The Feds lifted the pause of the J&J COVID vaccine, adding a new warning


This story was updated at 8:35 PM

April 23, 2021 – Use of the Johnson & Johnson COVID-19 vaccine in the United States should be resumed for all adults, according to the Food and Drug Administration and the Center for Disease Control Friday, although health care providers must warn patients of the risk of rare and dangerous blood infections . The clots caused the agencies to stop distributing the vaccine earlier this month.

“What we’re seeing is that the overall rate of events was 1.9 cases per million people. In women from 18 to 29 years old, there were nearly 7 cases per million. CDC director Rochelle Wallinski said in a press release Friday evening,” The risk is lower in women over the age of 50 at 0.9 cases per million.

In the end, the potential benefits of the vaccine far outweigh the risks.

“In terms of benefits, we found that for every million doses of this vaccine, the J&J vaccine could prevent more than 650 hospitalizations and 12 deaths in women between the ages of 18 and 49,” said Walinsky. The potential benefits for women over 50 were greater: it prevented 4,700 hospitalizations and 650 deaths.

“Ultimately, this vaccine has been shown to be safe and effective for the vast majority of people,” Walinsky said at a Friday evening news conference.

The recommendation to continue rolling out the vaccine came just two hours after the CDC’s advisory committee voted on immunization practices to recommend lifting the temporary suspension. The votes were 10 to 4, with one abstention.

The decision also includes instructions for warning directed at women under 50 who are at increased risk of a rare but serious blood clot disorder called Thrombosis with Thrombocytopenia Syndrome (TTS).

As of April 21, 15 cases of TTS have been confirmed, all in women and 13 of them in women under the age of 50. Of the 7.98 million doses of J&J vaccine given in the United States, three women have died.

The Food and Drug Administration (FDA) and the Centers for Disease Control and Prevention (CDC) recommended a temporary halt on April 13 after reports that 6 women developed a blood clotting disorder 6 to 13 days after receiving the J&J vaccine.

William Schaffner, MD, an infectious disease expert at Vanderbilt University in Nashville and a non-voting ACIP member, said in an interview that the committee made the correct recommendation.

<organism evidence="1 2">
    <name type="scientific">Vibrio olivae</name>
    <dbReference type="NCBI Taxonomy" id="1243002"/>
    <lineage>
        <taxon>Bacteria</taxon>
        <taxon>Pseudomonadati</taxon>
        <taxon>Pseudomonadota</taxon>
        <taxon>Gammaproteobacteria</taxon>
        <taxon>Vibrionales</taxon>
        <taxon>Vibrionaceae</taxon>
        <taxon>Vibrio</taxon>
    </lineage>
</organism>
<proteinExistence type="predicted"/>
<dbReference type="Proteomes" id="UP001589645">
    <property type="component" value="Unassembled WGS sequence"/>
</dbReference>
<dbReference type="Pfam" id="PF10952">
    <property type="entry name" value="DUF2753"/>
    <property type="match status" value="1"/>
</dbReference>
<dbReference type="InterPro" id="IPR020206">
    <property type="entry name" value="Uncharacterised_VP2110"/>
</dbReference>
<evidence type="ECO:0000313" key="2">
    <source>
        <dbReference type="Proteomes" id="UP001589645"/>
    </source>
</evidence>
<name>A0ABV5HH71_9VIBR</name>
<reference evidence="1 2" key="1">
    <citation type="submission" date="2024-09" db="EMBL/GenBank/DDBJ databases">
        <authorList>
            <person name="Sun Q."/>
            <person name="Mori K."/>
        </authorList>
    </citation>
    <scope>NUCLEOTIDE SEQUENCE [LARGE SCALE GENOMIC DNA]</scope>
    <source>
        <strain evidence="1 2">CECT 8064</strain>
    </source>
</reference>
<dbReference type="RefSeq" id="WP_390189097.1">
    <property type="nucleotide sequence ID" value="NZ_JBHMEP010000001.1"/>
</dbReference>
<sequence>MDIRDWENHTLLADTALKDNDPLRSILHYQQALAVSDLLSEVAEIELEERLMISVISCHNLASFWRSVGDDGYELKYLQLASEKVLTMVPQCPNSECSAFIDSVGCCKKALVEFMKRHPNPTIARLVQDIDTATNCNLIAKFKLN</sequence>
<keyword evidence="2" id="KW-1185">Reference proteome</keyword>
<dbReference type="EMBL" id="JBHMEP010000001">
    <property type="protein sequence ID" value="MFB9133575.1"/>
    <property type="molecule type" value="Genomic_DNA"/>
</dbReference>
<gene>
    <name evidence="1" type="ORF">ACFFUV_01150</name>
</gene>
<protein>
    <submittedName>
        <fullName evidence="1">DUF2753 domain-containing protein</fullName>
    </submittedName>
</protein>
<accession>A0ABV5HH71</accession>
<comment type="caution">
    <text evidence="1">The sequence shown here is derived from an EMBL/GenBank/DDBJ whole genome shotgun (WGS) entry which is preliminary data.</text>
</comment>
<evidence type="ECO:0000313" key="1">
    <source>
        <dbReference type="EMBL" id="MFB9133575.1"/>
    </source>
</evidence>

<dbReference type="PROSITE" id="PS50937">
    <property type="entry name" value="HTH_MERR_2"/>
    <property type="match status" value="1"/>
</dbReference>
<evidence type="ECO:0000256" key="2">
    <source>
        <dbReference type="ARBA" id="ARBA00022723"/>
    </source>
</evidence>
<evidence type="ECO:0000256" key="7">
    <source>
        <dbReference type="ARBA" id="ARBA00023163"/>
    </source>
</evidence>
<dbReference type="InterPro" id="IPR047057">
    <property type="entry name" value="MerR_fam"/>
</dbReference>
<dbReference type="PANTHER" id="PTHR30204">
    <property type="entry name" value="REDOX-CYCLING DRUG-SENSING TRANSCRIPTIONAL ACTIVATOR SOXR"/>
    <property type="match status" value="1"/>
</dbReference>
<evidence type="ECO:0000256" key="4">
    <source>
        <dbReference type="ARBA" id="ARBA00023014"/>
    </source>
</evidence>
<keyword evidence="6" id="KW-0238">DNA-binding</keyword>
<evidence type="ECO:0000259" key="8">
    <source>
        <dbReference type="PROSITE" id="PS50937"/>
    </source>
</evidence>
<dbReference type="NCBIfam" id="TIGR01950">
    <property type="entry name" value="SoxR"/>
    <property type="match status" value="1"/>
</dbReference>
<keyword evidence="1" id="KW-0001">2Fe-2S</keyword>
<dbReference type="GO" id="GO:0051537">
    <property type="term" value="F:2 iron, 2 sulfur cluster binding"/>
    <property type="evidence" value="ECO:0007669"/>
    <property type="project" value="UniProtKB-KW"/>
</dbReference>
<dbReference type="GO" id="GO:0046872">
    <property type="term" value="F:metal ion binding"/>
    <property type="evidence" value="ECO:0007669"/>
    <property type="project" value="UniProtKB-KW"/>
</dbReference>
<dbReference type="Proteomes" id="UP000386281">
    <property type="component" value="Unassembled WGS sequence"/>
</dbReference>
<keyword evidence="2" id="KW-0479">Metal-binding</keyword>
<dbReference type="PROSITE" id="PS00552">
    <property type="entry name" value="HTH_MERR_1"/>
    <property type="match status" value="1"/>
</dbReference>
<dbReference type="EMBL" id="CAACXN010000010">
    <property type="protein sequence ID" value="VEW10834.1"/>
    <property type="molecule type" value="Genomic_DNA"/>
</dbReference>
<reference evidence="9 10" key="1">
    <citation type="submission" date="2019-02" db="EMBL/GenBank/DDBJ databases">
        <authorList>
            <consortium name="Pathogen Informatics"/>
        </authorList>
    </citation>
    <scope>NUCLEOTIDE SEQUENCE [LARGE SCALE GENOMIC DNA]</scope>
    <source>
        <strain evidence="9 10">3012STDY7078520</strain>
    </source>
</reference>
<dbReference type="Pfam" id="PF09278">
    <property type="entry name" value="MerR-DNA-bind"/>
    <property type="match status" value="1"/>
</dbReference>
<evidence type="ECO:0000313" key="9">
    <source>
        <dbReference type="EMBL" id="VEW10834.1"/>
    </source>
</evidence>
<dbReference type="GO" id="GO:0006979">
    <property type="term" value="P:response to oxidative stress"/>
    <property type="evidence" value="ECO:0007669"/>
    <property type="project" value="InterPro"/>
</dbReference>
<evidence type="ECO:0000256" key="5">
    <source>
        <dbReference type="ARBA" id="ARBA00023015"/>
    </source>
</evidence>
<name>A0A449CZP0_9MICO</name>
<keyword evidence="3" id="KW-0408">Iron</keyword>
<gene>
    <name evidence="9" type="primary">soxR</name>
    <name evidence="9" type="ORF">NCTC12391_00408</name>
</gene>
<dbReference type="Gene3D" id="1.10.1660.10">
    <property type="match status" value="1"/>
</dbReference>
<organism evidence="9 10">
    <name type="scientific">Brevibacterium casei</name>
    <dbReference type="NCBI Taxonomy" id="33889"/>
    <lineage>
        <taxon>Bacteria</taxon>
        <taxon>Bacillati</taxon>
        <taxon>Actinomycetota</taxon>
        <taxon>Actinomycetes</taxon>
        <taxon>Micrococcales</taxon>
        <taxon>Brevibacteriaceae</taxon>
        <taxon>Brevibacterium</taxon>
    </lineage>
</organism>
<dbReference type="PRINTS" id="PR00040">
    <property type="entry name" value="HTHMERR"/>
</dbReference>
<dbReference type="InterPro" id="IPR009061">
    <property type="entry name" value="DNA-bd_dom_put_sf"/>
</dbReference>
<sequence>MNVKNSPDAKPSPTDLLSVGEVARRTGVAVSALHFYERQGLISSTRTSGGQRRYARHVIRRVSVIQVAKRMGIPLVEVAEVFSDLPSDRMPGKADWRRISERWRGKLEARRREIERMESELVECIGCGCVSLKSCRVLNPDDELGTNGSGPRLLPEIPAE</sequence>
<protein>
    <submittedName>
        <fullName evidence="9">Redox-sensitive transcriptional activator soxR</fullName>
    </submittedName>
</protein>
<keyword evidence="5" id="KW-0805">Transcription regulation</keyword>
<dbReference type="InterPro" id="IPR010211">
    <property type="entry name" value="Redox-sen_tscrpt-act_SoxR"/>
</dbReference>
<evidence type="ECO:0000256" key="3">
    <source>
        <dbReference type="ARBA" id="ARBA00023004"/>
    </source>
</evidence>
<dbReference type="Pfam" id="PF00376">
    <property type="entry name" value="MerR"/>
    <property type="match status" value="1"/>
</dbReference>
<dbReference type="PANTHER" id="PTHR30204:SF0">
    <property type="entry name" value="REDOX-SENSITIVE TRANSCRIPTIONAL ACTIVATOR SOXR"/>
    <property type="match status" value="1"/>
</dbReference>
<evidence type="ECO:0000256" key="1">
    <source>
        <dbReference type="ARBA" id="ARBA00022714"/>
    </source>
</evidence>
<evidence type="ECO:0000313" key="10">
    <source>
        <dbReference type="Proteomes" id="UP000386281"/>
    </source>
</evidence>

He commended both the decision to restart the vaccine and the updated warning information that “will be interpreted.” [TTS] Entirely for people, especially women, who come to receive the vaccination. “

Regarding women in the risk group who need to choose vaccines, Schaffner said that will be treated differently across the country.

“Not every provider will have alternative vaccines on their sites, so there will be many different ways to do this. You may have to obtain this information and decide which location to move to depending on the available vaccine if this is important to you.”

ACIP made its decision today after a 6-hour emergency meeting to hear evidence about Johnson & Johnson’s preventive benefits against COVID-19 versus TTS risks.

At the CDC-FDA press conference, Walinsky noted that over the past few days, as organizers have reviewed rare events, newly identified patients have been treated appropriately, without the use of heparin, which is not recommended for the treatment of TTS.

As a result, the organizers felt that their messages had reached doctors who now know how to take special precautions when treating patients with this disorder.

She said the Johnson & Johnson injection remained an important option because it was convenient to serve and easier to store than other vaccines currently authorized in the United States.

Peter Marks, director of the Food and Drug Administration’s Center for Biology Research and Assessment, said the agency has already added information describing the risk of a rare clotting disorder to its fact sheets for patients and clinicians.

Janet Woodcock, Commissioner for the Food and Drug Administration, said vaccination centers could resume administering vaccinations and “finished” as early as tomorrow morning.

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